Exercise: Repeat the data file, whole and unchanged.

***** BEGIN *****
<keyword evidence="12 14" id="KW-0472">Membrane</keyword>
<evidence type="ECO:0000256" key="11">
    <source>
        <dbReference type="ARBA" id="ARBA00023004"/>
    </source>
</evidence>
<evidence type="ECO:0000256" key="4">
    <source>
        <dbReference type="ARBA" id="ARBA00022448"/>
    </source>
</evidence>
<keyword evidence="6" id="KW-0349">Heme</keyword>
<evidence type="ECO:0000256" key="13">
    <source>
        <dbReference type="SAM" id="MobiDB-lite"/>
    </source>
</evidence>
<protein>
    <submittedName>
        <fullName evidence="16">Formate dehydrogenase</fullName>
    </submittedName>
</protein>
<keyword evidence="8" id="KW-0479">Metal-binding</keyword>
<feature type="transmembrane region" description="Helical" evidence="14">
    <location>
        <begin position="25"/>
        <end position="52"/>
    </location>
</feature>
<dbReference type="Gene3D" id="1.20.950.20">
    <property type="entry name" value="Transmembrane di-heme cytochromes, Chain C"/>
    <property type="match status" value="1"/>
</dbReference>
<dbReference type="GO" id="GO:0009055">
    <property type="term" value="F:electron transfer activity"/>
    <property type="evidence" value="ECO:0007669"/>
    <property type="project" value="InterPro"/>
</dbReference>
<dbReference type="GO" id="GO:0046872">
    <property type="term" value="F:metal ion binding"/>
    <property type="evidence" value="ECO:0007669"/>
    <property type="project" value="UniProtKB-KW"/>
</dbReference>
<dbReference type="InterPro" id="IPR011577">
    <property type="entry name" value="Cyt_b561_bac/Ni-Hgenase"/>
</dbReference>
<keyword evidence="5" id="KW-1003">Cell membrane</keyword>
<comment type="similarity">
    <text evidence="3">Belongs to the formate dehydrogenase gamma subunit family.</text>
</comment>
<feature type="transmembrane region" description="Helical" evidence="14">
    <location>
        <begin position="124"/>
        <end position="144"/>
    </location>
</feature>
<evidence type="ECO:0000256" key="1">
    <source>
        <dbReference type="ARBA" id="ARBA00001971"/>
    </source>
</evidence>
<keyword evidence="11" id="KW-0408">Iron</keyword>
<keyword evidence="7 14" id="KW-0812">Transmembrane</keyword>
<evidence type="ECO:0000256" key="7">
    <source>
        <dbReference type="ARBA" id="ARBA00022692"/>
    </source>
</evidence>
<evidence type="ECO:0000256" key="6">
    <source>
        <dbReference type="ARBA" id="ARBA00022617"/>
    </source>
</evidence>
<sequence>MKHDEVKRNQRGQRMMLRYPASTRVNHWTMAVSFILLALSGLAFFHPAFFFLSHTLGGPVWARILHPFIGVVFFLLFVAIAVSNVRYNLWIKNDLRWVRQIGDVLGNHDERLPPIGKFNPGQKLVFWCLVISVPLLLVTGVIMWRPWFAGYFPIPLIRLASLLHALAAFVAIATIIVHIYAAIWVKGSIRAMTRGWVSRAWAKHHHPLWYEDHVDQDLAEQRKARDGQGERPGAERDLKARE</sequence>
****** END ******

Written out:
<keyword evidence="12 14" id="KW-0472">Membrane</keyword>
<evidence type="ECO:0000256" key="11">
    <source>
        <dbReference type="ARBA" id="ARBA00023004"/>
    </source>
</evidence>
<evidence type="ECO:0000256" key="4">
    <source>
        <dbReference type="ARBA" id="ARBA00022448"/>
    </source>
</evidence>
<keyword evidence="6" id="KW-0349">Heme</keyword>
<evidence type="ECO:0000256" key="13">
    <source>
        <dbReference type="SAM" id="MobiDB-lite"/>
    </source>
</evidence>
<protein>
    <submittedName>
        <fullName evidence="16">Formate dehydrogenase</fullName>
    </submittedName>
</protein>
<keyword evidence="8" id="KW-0479">Metal-binding</keyword>
<feature type="transmembrane region" description="Helical" evidence="14">
    <location>
        <begin position="25"/>
        <end position="52"/>
    </location>
</feature>
<dbReference type="Gene3D" id="1.20.950.20">
    <property type="entry name" value="Transmembrane di-heme cytochromes, Chain C"/>
    <property type="match status" value="1"/>
</dbReference>
<dbReference type="GO" id="GO:0009055">
    <property type="term" value="F:electron transfer activity"/>
    <property type="evidence" value="ECO:0007669"/>
    <property type="project" value="InterPro"/>
</dbReference>
<dbReference type="GO" id="GO:0046872">
    <property type="term" value="F:metal ion binding"/>
    <property type="evidence" value="ECO:0007669"/>
    <property type="project" value="UniProtKB-KW"/>
</dbReference>
<dbReference type="InterPro" id="IPR011577">
    <property type="entry name" value="Cyt_b561_bac/Ni-Hgenase"/>
</dbReference>
<keyword evidence="5" id="KW-1003">Cell membrane</keyword>
<comment type="similarity">
    <text evidence="3">Belongs to the formate dehydrogenase gamma subunit family.</text>
</comment>
<feature type="transmembrane region" description="Helical" evidence="14">
    <location>
        <begin position="124"/>
        <end position="144"/>
    </location>
</feature>
<evidence type="ECO:0000256" key="1">
    <source>
        <dbReference type="ARBA" id="ARBA00001971"/>
    </source>
</evidence>
<keyword evidence="11" id="KW-0408">Iron</keyword>
<keyword evidence="7 14" id="KW-0812">Transmembrane</keyword>
<evidence type="ECO:0000256" key="7">
    <source>
        <dbReference type="ARBA" id="ARBA00022692"/>
    </source>
</evidence>
<evidence type="ECO:0000256" key="6">
    <source>
        <dbReference type="ARBA" id="ARBA00022617"/>
    </source>
</evidence>
<sequence>MKHDEVKRNQRGQRMMLRYPASTRVNHWTMAVSFILLALSGLAFFHPAFFFLSHTLGGPVWARILHPFIGVVFFLLFVAIAVSNVRYNLWIKNDLRWVRQIGDVLGNHDERLPPIGKFNPGQKLVFWCLVISVPLLLVTGVIMWRPWFAGYFPIPLIRLASLLHALAAFVAIATIIVHIYAAIWVKGSIRAMTRGWVSRAWAKHHHPLWYEDHVDQDLAEQRKARDGQGERPGAERDLKARE</sequence>